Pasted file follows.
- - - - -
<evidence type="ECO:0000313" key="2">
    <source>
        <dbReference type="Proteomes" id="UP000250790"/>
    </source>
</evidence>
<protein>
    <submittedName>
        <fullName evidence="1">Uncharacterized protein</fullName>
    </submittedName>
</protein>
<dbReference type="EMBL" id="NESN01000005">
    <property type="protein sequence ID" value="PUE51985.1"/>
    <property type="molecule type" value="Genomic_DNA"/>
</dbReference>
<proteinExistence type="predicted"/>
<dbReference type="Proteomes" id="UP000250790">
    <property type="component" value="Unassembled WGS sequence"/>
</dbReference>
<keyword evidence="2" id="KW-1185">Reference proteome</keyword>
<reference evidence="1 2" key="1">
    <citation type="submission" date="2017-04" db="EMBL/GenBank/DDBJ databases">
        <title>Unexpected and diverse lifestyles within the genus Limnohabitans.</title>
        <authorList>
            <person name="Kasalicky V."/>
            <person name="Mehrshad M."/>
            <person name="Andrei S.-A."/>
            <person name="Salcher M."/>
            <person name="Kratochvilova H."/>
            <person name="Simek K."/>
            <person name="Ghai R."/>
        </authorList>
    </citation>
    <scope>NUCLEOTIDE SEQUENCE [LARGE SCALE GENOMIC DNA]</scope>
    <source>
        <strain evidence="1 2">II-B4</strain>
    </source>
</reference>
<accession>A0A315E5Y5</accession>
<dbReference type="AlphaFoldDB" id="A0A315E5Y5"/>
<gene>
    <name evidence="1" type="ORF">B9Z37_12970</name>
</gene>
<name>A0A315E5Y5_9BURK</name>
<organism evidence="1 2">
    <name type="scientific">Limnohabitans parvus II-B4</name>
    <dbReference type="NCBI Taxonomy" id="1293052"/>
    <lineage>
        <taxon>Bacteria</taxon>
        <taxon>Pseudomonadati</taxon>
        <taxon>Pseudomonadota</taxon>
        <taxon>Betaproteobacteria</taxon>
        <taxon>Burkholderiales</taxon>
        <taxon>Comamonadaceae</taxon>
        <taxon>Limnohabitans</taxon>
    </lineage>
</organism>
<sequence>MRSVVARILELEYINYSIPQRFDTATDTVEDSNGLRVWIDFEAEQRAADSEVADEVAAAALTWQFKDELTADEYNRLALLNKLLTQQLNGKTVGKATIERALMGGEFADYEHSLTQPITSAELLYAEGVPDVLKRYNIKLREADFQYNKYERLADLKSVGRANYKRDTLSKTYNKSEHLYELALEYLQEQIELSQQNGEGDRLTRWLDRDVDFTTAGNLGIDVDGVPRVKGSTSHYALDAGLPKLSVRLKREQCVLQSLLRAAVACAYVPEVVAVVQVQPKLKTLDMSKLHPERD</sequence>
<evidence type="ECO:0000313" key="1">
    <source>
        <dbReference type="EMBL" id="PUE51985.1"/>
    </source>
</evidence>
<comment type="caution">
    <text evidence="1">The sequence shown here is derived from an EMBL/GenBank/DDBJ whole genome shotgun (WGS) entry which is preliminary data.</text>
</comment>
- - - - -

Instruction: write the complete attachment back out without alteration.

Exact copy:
<evidence type="ECO:0000313" key="2">
    <source>
        <dbReference type="Proteomes" id="UP000250790"/>
    </source>
</evidence>
<protein>
    <submittedName>
        <fullName evidence="1">Uncharacterized protein</fullName>
    </submittedName>
</protein>
<dbReference type="EMBL" id="NESN01000005">
    <property type="protein sequence ID" value="PUE51985.1"/>
    <property type="molecule type" value="Genomic_DNA"/>
</dbReference>
<proteinExistence type="predicted"/>
<dbReference type="Proteomes" id="UP000250790">
    <property type="component" value="Unassembled WGS sequence"/>
</dbReference>
<keyword evidence="2" id="KW-1185">Reference proteome</keyword>
<reference evidence="1 2" key="1">
    <citation type="submission" date="2017-04" db="EMBL/GenBank/DDBJ databases">
        <title>Unexpected and diverse lifestyles within the genus Limnohabitans.</title>
        <authorList>
            <person name="Kasalicky V."/>
            <person name="Mehrshad M."/>
            <person name="Andrei S.-A."/>
            <person name="Salcher M."/>
            <person name="Kratochvilova H."/>
            <person name="Simek K."/>
            <person name="Ghai R."/>
        </authorList>
    </citation>
    <scope>NUCLEOTIDE SEQUENCE [LARGE SCALE GENOMIC DNA]</scope>
    <source>
        <strain evidence="1 2">II-B4</strain>
    </source>
</reference>
<accession>A0A315E5Y5</accession>
<dbReference type="AlphaFoldDB" id="A0A315E5Y5"/>
<gene>
    <name evidence="1" type="ORF">B9Z37_12970</name>
</gene>
<name>A0A315E5Y5_9BURK</name>
<organism evidence="1 2">
    <name type="scientific">Limnohabitans parvus II-B4</name>
    <dbReference type="NCBI Taxonomy" id="1293052"/>
    <lineage>
        <taxon>Bacteria</taxon>
        <taxon>Pseudomonadati</taxon>
        <taxon>Pseudomonadota</taxon>
        <taxon>Betaproteobacteria</taxon>
        <taxon>Burkholderiales</taxon>
        <taxon>Comamonadaceae</taxon>
        <taxon>Limnohabitans</taxon>
    </lineage>
</organism>
<sequence>MRSVVARILELEYINYSIPQRFDTATDTVEDSNGLRVWIDFEAEQRAADSEVADEVAAAALTWQFKDELTADEYNRLALLNKLLTQQLNGKTVGKATIERALMGGEFADYEHSLTQPITSAELLYAEGVPDVLKRYNIKLREADFQYNKYERLADLKSVGRANYKRDTLSKTYNKSEHLYELALEYLQEQIELSQQNGEGDRLTRWLDRDVDFTTAGNLGIDVDGVPRVKGSTSHYALDAGLPKLSVRLKREQCVLQSLLRAAVACAYVPEVVAVVQVQPKLKTLDMSKLHPERD</sequence>
<evidence type="ECO:0000313" key="1">
    <source>
        <dbReference type="EMBL" id="PUE51985.1"/>
    </source>
</evidence>
<comment type="caution">
    <text evidence="1">The sequence shown here is derived from an EMBL/GenBank/DDBJ whole genome shotgun (WGS) entry which is preliminary data.</text>
</comment>